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At AIPAC, Student Activists Make Themselves Heard

Arutz Sheva speaks to a few of the 2,300 young student activists at AIPAC 2014.
By Ari Soffer and Hezki Ezra
First Publish: 3/5/2014, 4:43 AM

AIPAC 2014
AIPAC 2014
Arutz Sheva

AIPAC's 2014 annual Policy Conference came to a close Tuesday, having seen a record 14,000 supporters of Israel travel to Washington D.C. for the two-and-a-half day mega-event.

The conference was an unequivocal display of support for the alliance between the United States and the State of Israel, and the list of speakers was typically impressive. Party leaders were joined by senior Senators John McCain and Robert Menendez and Secretary of State John Kerry - all of whom stressed the mutual benefits and shared moral values which underline the continued alliance between the two countries. From the Israeli side the list of dignitaries was no less impressive: from Prime Minister Binyamin Netanyahu to opposition leader Isaac Herzog, as well as a number of other Knesset Members including Economics Minister Naftali Bennett.

But in between the big names, Arutz Sheva took the time to speak to some of the 2,300 student activists who attended the event, many of them for the first time.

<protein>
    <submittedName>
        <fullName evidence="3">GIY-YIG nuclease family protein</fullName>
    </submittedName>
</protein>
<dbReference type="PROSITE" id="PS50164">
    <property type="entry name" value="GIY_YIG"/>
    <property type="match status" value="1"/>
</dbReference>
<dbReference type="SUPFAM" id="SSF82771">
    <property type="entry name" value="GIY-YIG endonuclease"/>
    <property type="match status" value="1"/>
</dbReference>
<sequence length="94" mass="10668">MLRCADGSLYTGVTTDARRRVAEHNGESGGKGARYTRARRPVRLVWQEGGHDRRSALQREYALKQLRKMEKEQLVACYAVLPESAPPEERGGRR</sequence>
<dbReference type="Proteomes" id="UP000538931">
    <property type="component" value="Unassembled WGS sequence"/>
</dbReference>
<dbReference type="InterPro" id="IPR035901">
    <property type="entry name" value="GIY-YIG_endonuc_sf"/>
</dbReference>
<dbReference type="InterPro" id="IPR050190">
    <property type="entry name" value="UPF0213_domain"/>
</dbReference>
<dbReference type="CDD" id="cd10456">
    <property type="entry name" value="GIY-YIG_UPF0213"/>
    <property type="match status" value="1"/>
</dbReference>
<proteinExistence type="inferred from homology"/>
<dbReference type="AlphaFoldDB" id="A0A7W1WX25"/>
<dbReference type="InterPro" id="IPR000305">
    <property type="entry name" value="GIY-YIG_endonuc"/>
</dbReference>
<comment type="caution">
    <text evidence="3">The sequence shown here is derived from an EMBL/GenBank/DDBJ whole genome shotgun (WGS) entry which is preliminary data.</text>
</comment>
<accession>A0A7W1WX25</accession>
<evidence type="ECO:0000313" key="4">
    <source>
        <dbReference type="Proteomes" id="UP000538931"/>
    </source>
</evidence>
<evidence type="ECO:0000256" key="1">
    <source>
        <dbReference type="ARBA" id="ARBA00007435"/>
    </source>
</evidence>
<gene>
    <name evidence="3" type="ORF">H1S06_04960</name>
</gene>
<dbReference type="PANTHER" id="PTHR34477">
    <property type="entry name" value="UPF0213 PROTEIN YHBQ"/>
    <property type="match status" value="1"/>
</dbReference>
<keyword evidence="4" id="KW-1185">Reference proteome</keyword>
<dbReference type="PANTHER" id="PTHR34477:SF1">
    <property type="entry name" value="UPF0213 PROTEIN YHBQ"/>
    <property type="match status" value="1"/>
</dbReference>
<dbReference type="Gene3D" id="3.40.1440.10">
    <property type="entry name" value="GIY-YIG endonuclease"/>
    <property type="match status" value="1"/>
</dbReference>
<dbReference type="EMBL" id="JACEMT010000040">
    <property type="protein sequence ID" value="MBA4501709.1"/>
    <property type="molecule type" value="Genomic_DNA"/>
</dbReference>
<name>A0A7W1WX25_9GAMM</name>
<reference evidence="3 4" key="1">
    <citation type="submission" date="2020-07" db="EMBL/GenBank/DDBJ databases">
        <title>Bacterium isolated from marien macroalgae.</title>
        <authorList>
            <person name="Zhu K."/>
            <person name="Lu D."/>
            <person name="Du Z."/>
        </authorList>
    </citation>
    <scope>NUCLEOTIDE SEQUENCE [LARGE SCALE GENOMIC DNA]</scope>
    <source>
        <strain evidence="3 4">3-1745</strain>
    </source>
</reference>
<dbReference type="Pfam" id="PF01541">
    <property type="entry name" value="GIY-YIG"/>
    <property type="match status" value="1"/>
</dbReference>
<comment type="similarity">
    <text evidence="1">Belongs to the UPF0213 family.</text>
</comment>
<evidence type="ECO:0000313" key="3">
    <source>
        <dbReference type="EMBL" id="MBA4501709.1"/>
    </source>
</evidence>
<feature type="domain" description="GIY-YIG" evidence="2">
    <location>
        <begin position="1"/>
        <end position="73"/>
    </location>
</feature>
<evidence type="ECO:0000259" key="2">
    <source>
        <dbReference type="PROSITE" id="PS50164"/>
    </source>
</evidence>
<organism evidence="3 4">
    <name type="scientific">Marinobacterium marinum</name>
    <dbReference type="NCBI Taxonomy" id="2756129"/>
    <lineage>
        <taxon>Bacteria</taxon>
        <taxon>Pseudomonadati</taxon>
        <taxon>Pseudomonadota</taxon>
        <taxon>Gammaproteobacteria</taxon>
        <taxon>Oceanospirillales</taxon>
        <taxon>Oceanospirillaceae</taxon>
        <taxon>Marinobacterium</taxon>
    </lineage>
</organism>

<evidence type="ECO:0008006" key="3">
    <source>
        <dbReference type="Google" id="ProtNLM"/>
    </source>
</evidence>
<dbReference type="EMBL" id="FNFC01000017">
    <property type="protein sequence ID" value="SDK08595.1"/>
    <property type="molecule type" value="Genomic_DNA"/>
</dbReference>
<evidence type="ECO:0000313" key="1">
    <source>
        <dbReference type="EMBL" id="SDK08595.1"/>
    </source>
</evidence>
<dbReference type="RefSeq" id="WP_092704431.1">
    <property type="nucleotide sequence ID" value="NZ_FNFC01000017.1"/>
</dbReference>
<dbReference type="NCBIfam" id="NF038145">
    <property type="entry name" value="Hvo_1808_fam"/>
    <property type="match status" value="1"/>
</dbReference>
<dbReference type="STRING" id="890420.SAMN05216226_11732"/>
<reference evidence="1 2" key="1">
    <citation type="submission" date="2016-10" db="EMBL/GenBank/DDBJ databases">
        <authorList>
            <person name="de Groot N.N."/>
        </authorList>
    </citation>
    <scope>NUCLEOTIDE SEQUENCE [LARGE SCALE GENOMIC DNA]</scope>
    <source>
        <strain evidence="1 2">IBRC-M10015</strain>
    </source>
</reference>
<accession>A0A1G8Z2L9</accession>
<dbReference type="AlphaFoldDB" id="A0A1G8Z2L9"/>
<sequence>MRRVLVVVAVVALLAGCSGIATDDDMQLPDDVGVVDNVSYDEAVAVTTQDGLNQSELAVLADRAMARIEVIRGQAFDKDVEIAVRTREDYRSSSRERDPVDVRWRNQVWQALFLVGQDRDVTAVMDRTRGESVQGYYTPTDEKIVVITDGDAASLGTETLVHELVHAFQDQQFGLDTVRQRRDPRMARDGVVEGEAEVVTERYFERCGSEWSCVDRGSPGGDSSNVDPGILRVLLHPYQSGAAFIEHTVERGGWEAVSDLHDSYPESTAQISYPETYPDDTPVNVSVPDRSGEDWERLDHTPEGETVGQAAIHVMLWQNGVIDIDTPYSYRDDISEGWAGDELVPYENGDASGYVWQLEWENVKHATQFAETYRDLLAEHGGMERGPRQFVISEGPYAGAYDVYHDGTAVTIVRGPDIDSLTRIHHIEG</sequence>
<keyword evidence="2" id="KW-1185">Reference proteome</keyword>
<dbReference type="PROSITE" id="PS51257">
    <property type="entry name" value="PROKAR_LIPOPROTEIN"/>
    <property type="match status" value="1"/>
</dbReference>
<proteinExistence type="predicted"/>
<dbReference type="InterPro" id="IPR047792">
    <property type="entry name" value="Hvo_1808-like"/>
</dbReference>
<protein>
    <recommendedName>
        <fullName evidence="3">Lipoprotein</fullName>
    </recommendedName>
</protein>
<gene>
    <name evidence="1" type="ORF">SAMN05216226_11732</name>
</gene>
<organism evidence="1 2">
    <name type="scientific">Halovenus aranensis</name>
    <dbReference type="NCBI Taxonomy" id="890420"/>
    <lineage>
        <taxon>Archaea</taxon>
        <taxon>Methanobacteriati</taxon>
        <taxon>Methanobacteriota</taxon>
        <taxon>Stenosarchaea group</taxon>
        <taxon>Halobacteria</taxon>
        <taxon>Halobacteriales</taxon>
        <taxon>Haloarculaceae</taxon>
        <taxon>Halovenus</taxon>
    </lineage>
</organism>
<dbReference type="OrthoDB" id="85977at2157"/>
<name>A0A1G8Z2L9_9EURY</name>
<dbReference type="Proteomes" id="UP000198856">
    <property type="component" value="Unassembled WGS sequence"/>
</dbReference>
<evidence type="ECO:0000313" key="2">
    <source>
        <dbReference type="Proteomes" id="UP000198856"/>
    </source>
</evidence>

One such activist was Chloe Valdary, a student from New Orleans whose Declare Your Freedom initiative - launched just last year and set to take place for the second time later this month - is gaining ever more attention on US campuses.

As opposed to other pro-Israel student campaigns, Declare Your Freedom aims to get back to basics - focusing on the justness of the Zionist cause, Chloe explained. It was a theme she said echoed the speech given minutes earlier by Israeli Prime Minister Netanyahu, who emphasized the "moral divide" between Israel and her foes.

She said the sheer numbers and diversity of those who made the effort to be at the conference demonstrated how support for Israel is defying attempts to undermine it, but also warned against complacency, citing the "battle for hearts and minds" being waged by radical anti-Israel groups throughout American university campuses.

Diversity and the unique opportunity to meet and share ideas with people of different backgrounds was a theme voiced by many of the young AIPAC participants we interviewed, who hailed from all corners of the country.

Others were simply grateful for the exposure and access to key policy-makers, from both countries, who they would otherwise never get the chance to meet.

Whatever their backgrounds or perspectives, just walking through the corridors of the vast Washington Convention Center it was clear how their enthusiasm contributed towards the vibrant energy of the event perhaps more than any other factor - something noted and appreciated by the many Israeli delegates we spoke to.

And as proceedings came to a close, it is these young activists who will take center stage in campaigning for the rights of the Israeli people and the State of Israel.